The capacity of doing work that is acquired by a moving body due to its motion is called kinetic energy.
In everyday language, energy means a capacity for activities and hard work. Likewise, in physics, energy is a capacity for performing work. Energy is “stored” work, which can be converted into actual work under suitable conditions. For instance, a body in motion, such as a speeding arrow, has the energy of motion, or kinetic energy. This energy will be converted into work when the arrow strikes a target. A highspeed arrow has deeper penetration and delivers a larger amount of work to the target. Thus, we see that the kinetic energy of the arrow, or the kinetic energy of any kind of particle, must be large if the speed is large.
The quantity 1/2mv2 is the amount of work stored in the body or the kinetic energy of the body. We represent the kinetic energy by the symbol K:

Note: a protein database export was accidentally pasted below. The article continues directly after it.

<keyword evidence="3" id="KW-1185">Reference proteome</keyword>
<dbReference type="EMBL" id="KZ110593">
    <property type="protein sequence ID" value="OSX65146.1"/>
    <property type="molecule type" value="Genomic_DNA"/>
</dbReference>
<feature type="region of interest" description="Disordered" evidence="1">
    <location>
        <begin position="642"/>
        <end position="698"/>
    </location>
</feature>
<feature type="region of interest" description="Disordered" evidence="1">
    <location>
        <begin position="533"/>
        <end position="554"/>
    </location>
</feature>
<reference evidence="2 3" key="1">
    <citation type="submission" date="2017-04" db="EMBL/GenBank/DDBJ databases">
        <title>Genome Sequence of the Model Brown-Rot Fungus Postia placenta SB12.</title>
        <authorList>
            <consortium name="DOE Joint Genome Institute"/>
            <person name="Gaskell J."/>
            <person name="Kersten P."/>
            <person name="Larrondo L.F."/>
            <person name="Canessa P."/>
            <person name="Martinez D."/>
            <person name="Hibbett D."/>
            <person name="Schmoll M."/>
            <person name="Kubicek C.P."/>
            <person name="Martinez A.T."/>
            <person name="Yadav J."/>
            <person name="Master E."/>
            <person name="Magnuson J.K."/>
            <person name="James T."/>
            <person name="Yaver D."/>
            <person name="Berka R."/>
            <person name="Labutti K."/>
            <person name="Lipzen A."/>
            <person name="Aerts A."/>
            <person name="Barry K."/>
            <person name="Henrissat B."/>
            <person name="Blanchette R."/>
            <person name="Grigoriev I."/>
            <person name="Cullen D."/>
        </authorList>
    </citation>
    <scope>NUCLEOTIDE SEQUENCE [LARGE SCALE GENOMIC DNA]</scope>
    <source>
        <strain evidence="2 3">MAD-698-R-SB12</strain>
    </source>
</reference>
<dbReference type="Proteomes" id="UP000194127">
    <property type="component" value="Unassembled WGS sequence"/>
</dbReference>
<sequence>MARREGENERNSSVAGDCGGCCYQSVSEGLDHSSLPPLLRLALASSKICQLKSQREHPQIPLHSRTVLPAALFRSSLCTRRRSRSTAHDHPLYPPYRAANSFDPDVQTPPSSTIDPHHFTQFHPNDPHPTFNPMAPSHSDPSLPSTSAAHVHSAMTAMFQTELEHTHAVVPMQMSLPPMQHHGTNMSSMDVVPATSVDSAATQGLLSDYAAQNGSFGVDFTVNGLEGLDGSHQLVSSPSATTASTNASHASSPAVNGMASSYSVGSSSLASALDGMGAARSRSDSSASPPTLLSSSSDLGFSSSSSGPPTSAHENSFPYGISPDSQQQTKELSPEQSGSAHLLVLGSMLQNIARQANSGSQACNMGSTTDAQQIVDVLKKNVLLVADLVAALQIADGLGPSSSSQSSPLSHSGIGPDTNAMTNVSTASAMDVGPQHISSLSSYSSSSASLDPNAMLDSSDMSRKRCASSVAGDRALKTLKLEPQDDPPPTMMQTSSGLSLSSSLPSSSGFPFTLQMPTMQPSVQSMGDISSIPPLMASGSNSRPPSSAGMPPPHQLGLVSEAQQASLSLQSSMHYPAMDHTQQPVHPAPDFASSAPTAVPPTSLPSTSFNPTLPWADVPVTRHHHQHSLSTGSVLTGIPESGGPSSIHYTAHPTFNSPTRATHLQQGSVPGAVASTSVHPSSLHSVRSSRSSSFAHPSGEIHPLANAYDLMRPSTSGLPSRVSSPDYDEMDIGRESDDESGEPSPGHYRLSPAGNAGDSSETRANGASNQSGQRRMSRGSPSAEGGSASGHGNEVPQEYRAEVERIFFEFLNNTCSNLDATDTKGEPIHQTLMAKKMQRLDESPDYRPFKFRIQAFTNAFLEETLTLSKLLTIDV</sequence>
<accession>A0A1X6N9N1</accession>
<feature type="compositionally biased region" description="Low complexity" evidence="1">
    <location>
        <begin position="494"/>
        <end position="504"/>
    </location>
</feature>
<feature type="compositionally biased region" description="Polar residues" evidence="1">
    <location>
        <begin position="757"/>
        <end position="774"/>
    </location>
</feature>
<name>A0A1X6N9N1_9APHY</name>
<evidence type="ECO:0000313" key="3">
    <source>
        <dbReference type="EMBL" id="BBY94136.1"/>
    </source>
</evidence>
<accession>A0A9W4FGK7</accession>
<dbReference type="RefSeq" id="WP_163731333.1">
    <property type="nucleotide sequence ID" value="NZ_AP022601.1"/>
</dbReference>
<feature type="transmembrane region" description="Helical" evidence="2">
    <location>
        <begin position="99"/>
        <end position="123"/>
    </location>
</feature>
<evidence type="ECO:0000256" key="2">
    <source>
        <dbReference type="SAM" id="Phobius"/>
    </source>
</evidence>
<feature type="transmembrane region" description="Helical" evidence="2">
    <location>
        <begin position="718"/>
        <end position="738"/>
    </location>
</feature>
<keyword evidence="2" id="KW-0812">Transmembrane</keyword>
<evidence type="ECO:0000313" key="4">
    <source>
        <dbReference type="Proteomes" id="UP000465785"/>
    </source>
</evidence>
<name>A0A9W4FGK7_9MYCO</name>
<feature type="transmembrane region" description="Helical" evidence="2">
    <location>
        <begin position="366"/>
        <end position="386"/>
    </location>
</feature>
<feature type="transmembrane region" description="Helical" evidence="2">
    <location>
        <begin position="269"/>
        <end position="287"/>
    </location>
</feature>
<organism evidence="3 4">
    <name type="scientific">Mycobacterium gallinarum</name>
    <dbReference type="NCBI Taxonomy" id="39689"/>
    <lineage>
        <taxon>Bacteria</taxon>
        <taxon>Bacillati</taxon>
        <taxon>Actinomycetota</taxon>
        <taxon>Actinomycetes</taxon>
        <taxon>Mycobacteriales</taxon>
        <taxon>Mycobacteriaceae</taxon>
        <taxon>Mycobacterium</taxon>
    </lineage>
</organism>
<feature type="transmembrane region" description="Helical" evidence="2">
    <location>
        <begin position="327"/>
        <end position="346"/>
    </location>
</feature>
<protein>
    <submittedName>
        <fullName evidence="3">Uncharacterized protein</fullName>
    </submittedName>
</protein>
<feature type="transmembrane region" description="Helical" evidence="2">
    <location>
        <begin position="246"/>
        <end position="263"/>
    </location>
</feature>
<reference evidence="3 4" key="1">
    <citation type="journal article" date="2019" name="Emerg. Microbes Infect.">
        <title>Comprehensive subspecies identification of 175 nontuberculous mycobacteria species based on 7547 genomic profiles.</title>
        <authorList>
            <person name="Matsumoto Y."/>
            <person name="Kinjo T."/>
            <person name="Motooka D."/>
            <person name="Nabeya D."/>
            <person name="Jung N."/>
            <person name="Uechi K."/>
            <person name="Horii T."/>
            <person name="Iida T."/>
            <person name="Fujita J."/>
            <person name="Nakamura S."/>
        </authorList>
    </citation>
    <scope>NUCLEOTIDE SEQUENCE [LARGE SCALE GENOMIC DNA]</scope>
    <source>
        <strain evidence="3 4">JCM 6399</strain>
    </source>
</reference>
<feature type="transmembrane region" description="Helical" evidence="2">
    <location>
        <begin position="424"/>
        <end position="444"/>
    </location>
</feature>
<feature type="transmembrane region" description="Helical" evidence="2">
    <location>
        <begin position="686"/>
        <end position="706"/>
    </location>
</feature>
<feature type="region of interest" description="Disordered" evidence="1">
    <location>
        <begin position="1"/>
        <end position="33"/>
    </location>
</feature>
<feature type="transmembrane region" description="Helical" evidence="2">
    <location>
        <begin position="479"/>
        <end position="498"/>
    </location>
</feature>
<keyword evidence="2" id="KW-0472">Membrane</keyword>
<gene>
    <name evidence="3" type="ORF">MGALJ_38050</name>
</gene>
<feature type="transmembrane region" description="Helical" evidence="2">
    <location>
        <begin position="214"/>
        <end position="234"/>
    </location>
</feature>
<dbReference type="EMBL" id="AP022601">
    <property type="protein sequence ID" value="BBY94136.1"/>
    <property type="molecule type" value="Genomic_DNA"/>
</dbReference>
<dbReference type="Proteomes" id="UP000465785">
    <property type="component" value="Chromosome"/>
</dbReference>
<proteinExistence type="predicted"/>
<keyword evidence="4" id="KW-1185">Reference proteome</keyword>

When a force does positive work on a body initially at rest, the kinetic energy of the body increases. The body then has a capacity to do work if the moving body subsequently is allowed to push against some obstacle, then this obstacle does negative work on the body and simultaneously the body does positive work on the obstacle. When the body does work, its kinetic energy decreases. The total amount of work the body can deliver to the obstacle is equal to its kinetic energy. Thus, the kinetic energy represents the capacity of a body to do work by virtue of its speed.